This postprocessing procedure significantly reduces jitters while preserving details around the facial borders.

 

We evaluate the overall quality of the synthesized output with Structural Similarity Index Measure (SSIM) and Average Keypoint Distance (AKD). The former compares the structural similarity between the target clip and the generated video, and the latter represents the accuracy of the synthesized clips’ facial expressions given the target video as a ground truth.

 

Table 2.  Comparison of FF++ and KoDF by average SSIM and AKD.

 

To evaluate the overall quality of the database, we randomly choose 500 real clips and 500 corresponding synthesized clips. From each of the fake samples, 100 frames are uniformly extracted, and their real matches are taken from the identical temporal positions. For these 100 pairs, SSIM and AKD are computed and averaged to induce the final values, summarized in Table 2.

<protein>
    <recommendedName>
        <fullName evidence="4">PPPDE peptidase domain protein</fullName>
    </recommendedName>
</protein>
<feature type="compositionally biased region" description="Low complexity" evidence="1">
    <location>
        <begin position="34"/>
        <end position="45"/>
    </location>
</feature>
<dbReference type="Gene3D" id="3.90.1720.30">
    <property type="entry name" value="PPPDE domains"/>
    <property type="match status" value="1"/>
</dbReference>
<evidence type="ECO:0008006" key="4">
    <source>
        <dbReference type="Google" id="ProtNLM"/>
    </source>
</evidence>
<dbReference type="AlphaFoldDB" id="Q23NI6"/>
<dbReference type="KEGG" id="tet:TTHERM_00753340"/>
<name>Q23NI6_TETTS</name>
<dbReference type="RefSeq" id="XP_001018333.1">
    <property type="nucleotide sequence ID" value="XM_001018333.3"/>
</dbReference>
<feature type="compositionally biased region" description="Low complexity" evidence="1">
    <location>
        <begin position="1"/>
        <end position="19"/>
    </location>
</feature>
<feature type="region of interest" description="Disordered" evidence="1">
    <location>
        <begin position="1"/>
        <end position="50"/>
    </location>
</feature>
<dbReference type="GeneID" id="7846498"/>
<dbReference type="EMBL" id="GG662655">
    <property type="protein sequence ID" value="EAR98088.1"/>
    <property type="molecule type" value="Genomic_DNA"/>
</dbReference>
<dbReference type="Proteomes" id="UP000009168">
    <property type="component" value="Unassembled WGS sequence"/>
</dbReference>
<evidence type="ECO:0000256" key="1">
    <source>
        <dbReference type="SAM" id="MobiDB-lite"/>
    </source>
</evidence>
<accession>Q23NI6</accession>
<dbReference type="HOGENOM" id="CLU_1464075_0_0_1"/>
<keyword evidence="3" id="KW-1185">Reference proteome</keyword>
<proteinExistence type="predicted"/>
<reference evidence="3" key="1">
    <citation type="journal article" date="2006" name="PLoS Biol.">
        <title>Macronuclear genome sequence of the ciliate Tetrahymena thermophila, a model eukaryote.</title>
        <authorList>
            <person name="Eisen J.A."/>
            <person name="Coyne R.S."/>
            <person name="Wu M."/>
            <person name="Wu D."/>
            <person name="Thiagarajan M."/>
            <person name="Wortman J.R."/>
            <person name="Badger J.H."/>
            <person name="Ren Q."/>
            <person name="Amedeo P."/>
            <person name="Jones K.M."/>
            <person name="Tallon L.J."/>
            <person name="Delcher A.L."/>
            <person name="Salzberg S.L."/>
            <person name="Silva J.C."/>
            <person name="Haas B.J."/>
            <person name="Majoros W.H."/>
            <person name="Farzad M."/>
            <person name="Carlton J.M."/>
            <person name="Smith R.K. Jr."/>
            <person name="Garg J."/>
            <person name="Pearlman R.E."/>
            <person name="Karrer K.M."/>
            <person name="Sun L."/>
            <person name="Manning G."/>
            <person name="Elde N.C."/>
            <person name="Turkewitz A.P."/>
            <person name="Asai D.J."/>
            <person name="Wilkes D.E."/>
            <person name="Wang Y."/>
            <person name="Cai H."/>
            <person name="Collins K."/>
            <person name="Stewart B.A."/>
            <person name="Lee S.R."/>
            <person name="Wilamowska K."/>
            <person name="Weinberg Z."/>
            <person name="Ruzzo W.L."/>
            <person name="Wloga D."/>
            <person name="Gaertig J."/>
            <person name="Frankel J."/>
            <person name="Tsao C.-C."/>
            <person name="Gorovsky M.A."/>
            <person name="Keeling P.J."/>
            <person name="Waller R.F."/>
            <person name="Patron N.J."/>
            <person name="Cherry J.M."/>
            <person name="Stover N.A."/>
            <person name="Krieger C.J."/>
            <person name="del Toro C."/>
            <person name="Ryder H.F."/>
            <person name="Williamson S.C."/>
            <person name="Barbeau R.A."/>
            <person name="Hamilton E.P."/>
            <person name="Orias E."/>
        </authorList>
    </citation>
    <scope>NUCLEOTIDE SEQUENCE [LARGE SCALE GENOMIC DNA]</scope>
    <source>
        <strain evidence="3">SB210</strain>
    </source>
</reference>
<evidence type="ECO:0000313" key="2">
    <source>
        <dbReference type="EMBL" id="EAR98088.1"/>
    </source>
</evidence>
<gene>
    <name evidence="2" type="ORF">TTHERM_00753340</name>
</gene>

The ultimate goal of a deepfake detection dataset would be to help develop a general detection model that performs well against a variety of real-world deepfake cases. Most of studies on deepfake detection are designed so as to measure how their proposed detection models perform based on a certain deepfake detection dataset. The premise here is that the target deepfake detection dataset is a good approximation of the distribution of real-world deepfake instances.

In the subsequent experiments, we investigate if existing deepfake detection datasets meet the aforementioned assumption. (i.e. guaranteeing a sufficient level of generality)

 

ROC curves of the DFDC winning detection model. The model is trained on FF++, DFDC, KoDF, and their union respectively, and then evaluated on each of the three single datasets.